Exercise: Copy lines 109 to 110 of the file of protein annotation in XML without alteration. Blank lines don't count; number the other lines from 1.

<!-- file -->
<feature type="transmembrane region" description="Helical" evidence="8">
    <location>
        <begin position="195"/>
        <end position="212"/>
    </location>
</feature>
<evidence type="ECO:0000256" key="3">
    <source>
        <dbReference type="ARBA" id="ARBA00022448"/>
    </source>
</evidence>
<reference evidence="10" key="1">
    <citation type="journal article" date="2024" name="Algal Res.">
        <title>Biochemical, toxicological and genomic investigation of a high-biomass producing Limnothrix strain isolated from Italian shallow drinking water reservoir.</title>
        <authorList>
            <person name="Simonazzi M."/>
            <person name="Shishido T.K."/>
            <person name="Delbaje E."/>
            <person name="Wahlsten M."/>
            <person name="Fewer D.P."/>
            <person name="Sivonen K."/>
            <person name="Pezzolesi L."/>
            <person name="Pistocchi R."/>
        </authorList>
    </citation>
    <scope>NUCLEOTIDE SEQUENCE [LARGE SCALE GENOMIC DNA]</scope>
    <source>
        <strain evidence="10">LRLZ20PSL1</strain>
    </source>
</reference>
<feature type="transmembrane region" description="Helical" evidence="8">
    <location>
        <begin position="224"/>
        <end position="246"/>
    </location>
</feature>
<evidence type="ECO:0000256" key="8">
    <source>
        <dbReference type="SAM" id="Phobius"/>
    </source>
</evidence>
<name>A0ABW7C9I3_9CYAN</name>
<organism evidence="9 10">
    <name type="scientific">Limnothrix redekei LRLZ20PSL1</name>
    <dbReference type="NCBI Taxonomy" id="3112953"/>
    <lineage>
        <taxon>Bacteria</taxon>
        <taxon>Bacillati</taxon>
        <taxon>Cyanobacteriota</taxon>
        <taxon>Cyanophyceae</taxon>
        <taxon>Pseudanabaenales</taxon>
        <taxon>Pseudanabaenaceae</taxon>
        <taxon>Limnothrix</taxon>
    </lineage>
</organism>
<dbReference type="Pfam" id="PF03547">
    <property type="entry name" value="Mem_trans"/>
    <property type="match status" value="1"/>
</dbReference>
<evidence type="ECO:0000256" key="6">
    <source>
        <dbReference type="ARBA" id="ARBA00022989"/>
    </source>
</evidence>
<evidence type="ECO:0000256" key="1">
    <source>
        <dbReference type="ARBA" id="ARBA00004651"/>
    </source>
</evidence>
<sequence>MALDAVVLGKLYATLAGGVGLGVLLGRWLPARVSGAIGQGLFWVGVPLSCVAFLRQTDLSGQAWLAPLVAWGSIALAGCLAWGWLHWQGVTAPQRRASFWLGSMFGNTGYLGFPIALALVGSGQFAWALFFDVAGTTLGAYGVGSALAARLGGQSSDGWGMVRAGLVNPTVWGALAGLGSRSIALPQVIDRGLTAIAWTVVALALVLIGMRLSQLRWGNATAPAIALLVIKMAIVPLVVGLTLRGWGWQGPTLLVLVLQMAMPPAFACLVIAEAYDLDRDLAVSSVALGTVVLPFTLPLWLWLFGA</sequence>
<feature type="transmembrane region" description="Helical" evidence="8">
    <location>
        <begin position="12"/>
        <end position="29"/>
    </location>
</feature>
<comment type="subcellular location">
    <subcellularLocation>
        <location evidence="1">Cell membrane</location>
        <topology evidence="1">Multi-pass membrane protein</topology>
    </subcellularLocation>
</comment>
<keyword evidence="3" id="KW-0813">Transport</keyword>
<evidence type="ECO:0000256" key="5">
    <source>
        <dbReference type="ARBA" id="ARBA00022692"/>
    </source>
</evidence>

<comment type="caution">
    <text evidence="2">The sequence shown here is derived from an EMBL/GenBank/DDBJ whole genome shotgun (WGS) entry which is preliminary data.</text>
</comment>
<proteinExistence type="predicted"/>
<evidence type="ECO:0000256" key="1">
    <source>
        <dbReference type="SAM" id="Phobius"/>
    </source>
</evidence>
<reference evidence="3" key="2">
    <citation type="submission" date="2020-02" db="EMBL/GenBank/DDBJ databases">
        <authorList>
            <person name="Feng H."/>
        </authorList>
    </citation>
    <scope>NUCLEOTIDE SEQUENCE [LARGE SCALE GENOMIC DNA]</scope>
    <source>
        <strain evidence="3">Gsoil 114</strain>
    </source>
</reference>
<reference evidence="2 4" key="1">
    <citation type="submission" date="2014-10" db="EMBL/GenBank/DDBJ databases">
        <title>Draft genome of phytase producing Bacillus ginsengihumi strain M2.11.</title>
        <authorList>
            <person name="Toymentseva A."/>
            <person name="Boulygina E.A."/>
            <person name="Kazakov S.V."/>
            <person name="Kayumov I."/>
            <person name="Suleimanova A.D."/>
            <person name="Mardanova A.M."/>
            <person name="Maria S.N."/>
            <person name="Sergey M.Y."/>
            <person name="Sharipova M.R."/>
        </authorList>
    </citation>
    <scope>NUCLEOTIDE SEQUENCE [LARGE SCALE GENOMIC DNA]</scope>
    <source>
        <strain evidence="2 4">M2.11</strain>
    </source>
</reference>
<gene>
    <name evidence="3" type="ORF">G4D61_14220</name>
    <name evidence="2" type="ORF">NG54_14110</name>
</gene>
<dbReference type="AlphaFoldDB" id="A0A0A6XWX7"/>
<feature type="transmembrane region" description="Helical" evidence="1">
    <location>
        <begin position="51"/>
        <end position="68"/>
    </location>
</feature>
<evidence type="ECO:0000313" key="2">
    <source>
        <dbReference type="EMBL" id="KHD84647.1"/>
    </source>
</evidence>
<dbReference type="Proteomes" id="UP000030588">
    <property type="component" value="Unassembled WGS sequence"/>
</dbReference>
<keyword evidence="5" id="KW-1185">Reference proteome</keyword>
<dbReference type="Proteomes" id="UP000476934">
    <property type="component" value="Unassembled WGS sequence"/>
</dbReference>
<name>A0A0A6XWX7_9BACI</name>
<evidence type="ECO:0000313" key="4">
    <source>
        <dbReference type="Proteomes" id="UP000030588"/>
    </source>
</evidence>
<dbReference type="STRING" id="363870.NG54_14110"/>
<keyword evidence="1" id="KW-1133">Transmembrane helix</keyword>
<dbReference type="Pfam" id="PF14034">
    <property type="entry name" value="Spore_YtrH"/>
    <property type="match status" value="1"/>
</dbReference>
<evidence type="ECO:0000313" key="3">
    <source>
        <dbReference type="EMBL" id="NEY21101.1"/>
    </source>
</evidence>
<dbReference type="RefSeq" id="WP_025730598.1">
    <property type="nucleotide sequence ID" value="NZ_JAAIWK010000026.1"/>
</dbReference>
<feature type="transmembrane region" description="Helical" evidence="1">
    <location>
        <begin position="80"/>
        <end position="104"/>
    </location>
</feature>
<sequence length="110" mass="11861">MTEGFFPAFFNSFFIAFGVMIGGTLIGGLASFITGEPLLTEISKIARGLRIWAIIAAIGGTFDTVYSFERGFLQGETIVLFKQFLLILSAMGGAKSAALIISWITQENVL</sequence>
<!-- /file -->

<reference evidence="2 4" key="1">
    <citation type="submission" date="2014-10" db="EMBL/GenBank/DDBJ databases">